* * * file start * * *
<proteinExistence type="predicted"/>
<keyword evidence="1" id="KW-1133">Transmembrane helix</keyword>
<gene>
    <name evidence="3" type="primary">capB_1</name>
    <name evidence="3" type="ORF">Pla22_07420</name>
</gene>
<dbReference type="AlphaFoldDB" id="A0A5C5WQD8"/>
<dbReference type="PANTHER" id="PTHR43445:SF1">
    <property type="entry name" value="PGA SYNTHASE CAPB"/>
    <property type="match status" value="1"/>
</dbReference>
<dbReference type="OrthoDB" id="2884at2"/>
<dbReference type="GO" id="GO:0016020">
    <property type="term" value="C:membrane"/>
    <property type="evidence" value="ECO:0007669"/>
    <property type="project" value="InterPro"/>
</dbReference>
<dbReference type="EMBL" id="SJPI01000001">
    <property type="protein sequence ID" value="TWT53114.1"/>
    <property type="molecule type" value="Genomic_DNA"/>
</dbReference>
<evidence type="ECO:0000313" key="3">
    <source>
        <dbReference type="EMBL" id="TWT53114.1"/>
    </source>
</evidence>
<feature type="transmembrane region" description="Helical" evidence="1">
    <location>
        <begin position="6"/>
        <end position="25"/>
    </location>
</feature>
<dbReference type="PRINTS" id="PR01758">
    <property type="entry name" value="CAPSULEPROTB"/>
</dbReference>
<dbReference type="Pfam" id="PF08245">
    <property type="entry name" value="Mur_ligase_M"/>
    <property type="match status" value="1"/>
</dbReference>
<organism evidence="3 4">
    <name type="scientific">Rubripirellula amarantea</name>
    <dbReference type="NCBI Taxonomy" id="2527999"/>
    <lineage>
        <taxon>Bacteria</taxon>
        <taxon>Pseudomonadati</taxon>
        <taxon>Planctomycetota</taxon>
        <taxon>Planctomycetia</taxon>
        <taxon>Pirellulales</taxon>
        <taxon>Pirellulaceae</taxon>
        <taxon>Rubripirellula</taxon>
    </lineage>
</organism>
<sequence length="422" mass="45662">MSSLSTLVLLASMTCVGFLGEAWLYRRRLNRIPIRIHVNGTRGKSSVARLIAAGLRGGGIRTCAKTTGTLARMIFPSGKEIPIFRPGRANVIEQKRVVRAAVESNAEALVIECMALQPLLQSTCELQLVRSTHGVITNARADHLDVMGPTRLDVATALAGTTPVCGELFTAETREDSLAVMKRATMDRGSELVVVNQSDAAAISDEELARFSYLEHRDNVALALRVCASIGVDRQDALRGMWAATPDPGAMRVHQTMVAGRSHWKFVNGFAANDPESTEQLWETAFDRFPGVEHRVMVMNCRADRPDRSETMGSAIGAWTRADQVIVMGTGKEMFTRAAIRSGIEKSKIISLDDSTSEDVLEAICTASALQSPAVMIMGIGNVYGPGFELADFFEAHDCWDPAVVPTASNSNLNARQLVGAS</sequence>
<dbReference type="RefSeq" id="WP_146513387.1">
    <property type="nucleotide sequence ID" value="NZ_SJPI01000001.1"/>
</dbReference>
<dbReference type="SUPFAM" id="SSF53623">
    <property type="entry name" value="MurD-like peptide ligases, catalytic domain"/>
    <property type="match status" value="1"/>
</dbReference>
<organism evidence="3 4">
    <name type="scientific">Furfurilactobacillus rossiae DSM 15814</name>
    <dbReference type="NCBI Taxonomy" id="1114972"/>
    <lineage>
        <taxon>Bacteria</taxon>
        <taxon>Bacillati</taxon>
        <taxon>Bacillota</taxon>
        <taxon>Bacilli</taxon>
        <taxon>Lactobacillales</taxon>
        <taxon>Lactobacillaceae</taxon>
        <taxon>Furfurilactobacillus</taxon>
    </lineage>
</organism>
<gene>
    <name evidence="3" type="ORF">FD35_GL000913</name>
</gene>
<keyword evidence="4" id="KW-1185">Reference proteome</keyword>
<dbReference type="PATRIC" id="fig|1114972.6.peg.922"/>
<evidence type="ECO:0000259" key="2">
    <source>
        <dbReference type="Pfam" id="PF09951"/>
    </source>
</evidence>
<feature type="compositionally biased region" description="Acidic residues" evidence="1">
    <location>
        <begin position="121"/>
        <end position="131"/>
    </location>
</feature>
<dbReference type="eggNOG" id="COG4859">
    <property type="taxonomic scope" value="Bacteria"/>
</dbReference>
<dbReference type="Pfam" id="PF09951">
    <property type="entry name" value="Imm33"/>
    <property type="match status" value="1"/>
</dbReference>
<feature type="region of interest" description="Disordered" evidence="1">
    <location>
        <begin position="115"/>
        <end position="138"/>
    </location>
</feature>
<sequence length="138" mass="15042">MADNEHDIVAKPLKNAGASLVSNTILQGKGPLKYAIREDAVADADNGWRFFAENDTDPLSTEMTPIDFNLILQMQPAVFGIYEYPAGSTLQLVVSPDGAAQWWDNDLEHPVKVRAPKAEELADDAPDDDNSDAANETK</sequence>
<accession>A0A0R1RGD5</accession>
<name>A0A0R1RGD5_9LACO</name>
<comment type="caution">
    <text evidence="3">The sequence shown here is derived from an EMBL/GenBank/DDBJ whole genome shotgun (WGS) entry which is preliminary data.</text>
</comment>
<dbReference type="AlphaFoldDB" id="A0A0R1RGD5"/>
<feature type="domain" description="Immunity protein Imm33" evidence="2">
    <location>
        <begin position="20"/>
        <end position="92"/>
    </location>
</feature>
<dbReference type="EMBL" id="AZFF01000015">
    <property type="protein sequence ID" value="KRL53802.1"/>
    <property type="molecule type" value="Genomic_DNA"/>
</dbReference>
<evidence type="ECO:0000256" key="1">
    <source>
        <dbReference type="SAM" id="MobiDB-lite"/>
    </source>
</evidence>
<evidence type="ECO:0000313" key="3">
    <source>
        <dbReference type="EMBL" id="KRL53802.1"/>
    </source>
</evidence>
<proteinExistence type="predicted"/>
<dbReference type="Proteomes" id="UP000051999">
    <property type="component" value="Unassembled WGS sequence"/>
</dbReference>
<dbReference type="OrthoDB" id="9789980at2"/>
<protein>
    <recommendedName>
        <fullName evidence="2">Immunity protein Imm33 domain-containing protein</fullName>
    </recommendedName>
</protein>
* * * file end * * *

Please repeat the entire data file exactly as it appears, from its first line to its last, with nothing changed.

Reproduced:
<proteinExistence type="predicted"/>
<keyword evidence="1" id="KW-1133">Transmembrane helix</keyword>
<gene>
    <name evidence="3" type="primary">capB_1</name>
    <name evidence="3" type="ORF">Pla22_07420</name>
</gene>
<dbReference type="AlphaFoldDB" id="A0A5C5WQD8"/>
<dbReference type="PANTHER" id="PTHR43445:SF1">
    <property type="entry name" value="PGA SYNTHASE CAPB"/>
    <property type="match status" value="1"/>
</dbReference>
<dbReference type="OrthoDB" id="2884at2"/>
<dbReference type="GO" id="GO:0016020">
    <property type="term" value="C:membrane"/>
    <property type="evidence" value="ECO:0007669"/>
    <property type="project" value="InterPro"/>
</dbReference>
<dbReference type="EMBL" id="SJPI01000001">
    <property type="protein sequence ID" value="TWT53114.1"/>
    <property type="molecule type" value="Genomic_DNA"/>
</dbReference>
<evidence type="ECO:0000313" key="3">
    <source>
        <dbReference type="EMBL" id="TWT53114.1"/>
    </source>
</evidence>
<feature type="transmembrane region" description="Helical" evidence="1">
    <location>
        <begin position="6"/>
        <end position="25"/>
    </location>
</feature>
<dbReference type="PRINTS" id="PR01758">
    <property type="entry name" value="CAPSULEPROTB"/>
</dbReference>
<dbReference type="Pfam" id="PF08245">
    <property type="entry name" value="Mur_ligase_M"/>
    <property type="match status" value="1"/>
</dbReference>
<organism evidence="3 4">
    <name type="scientific">Rubripirellula amarantea</name>
    <dbReference type="NCBI Taxonomy" id="2527999"/>
    <lineage>
        <taxon>Bacteria</taxon>
        <taxon>Pseudomonadati</taxon>
        <taxon>Planctomycetota</taxon>
        <taxon>Planctomycetia</taxon>
        <taxon>Pirellulales</taxon>
        <taxon>Pirellulaceae</taxon>
        <taxon>Rubripirellula</taxon>
    </lineage>
</organism>
<sequence length="422" mass="45662">MSSLSTLVLLASMTCVGFLGEAWLYRRRLNRIPIRIHVNGTRGKSSVARLIAAGLRGGGIRTCAKTTGTLARMIFPSGKEIPIFRPGRANVIEQKRVVRAAVESNAEALVIECMALQPLLQSTCELQLVRSTHGVITNARADHLDVMGPTRLDVATALAGTTPVCGELFTAETREDSLAVMKRATMDRGSELVVVNQSDAAAISDEELARFSYLEHRDNVALALRVCASIGVDRQDALRGMWAATPDPGAMRVHQTMVAGRSHWKFVNGFAANDPESTEQLWETAFDRFPGVEHRVMVMNCRADRPDRSETMGSAIGAWTRADQVIVMGTGKEMFTRAAIRSGIEKSKIISLDDSTSEDVLEAICTASALQSPAVMIMGIGNVYGPGFELADFFEAHDCWDPAVVPTASNSNLNARQLVGAS</sequence>
<dbReference type="RefSeq" id="WP_146513387.1">
    <property type="nucleotide sequence ID" value="NZ_SJPI01000001.1"/>
</dbReference>
<dbReference type="SUPFAM" id="SSF53623">
    <property type="entry name" value="MurD-like peptide ligases, catalytic domain"/>
    <property type="match status" value="1"/>
</dbReference>
<organism evidence="3 4">
    <name type="scientific">Furfurilactobacillus rossiae DSM 15814</name>
    <dbReference type="NCBI Taxonomy" id="1114972"/>
    <lineage>
        <taxon>Bacteria</taxon>
        <taxon>Bacillati</taxon>
        <taxon>Bacillota</taxon>
        <taxon>Bacilli</taxon>
        <taxon>Lactobacillales</taxon>
        <taxon>Lactobacillaceae</taxon>
        <taxon>Furfurilactobacillus</taxon>
    </lineage>
</organism>
<gene>
    <name evidence="3" type="ORF">FD35_GL000913</name>
</gene>
<keyword evidence="4" id="KW-1185">Reference proteome</keyword>
<dbReference type="PATRIC" id="fig|1114972.6.peg.922"/>
<evidence type="ECO:0000259" key="2">
    <source>
        <dbReference type="Pfam" id="PF09951"/>
    </source>
</evidence>
<feature type="compositionally biased region" description="Acidic residues" evidence="1">
    <location>
        <begin position="121"/>
        <end position="131"/>
    </location>
</feature>
<dbReference type="eggNOG" id="COG4859">
    <property type="taxonomic scope" value="Bacteria"/>
</dbReference>
<dbReference type="Pfam" id="PF09951">
    <property type="entry name" value="Imm33"/>
    <property type="match status" value="1"/>
</dbReference>
<feature type="region of interest" description="Disordered" evidence="1">
    <location>
        <begin position="115"/>
        <end position="138"/>
    </location>
</feature>
<sequence length="138" mass="15042">MADNEHDIVAKPLKNAGASLVSNTILQGKGPLKYAIREDAVADADNGWRFFAENDTDPLSTEMTPIDFNLILQMQPAVFGIYEYPAGSTLQLVVSPDGAAQWWDNDLEHPVKVRAPKAEELADDAPDDDNSDAANETK</sequence>
<accession>A0A0R1RGD5</accession>
<name>A0A0R1RGD5_9LACO</name>
<comment type="caution">
    <text evidence="3">The sequence shown here is derived from an EMBL/GenBank/DDBJ whole genome shotgun (WGS) entry which is preliminary data.</text>
</comment>
<dbReference type="AlphaFoldDB" id="A0A0R1RGD5"/>
<feature type="domain" description="Immunity protein Imm33" evidence="2">
    <location>
        <begin position="20"/>
        <end position="92"/>
    </location>
</feature>
<dbReference type="EMBL" id="AZFF01000015">
    <property type="protein sequence ID" value="KRL53802.1"/>
    <property type="molecule type" value="Genomic_DNA"/>
</dbReference>
<evidence type="ECO:0000256" key="1">
    <source>
        <dbReference type="SAM" id="MobiDB-lite"/>
    </source>
</evidence>
<evidence type="ECO:0000313" key="3">
    <source>
        <dbReference type="EMBL" id="KRL53802.1"/>
    </source>
</evidence>
<proteinExistence type="predicted"/>
<dbReference type="Proteomes" id="UP000051999">
    <property type="component" value="Unassembled WGS sequence"/>
</dbReference>
<dbReference type="OrthoDB" id="9789980at2"/>
<protein>
    <recommendedName>
        <fullName evidence="2">Immunity protein Imm33 domain-containing protein</fullName>
    </recommendedName>
</protein>